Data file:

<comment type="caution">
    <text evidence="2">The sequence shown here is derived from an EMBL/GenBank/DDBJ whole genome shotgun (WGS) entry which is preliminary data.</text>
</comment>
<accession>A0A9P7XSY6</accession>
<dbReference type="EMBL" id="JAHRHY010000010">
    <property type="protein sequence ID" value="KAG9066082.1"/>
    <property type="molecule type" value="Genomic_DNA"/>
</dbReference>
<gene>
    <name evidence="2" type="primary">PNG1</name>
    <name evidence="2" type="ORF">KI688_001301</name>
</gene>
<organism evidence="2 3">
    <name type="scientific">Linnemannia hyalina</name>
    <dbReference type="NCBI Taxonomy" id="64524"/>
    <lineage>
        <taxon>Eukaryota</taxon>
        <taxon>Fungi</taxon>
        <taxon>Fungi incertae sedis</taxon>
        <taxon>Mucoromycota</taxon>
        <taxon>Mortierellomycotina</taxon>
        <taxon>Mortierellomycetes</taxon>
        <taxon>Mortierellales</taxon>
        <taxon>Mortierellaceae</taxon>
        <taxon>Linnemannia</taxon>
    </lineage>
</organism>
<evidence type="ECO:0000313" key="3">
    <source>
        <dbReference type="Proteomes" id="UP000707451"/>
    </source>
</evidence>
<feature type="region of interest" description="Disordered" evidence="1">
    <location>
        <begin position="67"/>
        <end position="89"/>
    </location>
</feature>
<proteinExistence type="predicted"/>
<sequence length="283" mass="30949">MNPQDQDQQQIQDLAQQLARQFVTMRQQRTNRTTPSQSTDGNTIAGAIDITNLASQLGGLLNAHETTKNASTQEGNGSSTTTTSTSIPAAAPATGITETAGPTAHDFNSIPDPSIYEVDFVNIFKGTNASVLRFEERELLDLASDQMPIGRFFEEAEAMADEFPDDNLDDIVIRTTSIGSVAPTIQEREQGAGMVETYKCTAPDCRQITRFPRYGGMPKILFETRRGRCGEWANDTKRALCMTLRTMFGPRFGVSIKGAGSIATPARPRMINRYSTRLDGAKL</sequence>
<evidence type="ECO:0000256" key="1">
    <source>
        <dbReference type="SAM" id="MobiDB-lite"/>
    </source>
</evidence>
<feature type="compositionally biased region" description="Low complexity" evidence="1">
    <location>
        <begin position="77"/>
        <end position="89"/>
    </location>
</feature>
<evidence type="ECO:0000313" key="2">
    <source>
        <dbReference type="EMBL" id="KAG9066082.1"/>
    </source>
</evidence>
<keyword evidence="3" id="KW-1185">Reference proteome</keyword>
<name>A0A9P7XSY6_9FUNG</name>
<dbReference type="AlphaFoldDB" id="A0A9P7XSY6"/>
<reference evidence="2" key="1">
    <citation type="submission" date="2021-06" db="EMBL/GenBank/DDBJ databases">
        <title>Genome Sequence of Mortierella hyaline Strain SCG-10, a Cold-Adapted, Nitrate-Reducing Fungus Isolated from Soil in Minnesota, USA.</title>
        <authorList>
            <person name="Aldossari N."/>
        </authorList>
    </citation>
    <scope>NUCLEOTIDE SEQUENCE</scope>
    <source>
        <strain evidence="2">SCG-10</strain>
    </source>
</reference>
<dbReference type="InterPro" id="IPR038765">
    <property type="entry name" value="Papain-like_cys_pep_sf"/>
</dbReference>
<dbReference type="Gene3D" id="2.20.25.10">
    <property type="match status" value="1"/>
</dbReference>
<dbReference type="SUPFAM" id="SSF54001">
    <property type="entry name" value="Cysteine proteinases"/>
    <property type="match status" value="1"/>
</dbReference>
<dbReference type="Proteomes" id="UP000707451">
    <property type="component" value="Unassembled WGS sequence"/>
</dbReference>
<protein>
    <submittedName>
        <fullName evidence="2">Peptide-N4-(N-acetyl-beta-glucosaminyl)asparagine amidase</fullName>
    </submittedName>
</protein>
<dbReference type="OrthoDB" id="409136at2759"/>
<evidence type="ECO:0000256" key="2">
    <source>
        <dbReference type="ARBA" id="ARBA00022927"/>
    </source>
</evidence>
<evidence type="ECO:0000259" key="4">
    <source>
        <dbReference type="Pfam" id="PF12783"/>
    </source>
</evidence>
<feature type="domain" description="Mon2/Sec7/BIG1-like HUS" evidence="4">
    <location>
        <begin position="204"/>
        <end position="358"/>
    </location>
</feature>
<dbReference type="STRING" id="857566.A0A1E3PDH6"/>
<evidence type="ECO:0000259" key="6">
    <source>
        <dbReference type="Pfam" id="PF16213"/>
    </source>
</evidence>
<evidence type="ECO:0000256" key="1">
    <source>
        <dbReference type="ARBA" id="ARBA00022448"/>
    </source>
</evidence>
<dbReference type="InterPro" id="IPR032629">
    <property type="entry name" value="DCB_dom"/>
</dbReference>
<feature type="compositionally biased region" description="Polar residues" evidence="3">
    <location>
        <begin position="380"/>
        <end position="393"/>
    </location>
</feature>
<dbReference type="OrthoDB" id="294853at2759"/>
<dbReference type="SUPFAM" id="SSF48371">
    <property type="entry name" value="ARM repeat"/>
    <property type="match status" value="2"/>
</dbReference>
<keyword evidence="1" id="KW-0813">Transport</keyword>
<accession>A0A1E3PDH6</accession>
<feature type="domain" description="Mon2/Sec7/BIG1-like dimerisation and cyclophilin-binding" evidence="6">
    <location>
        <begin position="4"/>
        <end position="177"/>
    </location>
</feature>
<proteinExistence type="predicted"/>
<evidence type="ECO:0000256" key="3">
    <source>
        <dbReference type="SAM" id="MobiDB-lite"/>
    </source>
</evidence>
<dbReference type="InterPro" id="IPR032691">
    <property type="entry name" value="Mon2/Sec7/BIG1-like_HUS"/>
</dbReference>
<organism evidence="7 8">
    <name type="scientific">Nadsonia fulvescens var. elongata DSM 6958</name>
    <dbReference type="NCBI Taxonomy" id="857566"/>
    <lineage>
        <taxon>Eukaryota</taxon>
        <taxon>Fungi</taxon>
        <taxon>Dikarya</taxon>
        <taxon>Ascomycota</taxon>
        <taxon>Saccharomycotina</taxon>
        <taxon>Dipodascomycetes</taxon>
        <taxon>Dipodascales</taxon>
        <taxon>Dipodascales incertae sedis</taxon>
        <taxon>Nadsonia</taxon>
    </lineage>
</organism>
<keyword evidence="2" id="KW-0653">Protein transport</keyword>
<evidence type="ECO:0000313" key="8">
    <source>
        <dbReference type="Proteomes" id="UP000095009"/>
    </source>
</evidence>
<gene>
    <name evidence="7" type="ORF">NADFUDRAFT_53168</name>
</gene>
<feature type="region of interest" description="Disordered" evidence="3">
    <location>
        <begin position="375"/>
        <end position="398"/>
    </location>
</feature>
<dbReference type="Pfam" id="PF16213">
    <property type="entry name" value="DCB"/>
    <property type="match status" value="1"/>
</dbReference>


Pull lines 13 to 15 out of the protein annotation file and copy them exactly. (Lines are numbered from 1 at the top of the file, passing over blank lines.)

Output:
<organism evidence="2 3">
    <name type="scientific">Linnemannia hyalina</name>
    <dbReference type="NCBI Taxonomy" id="64524"/>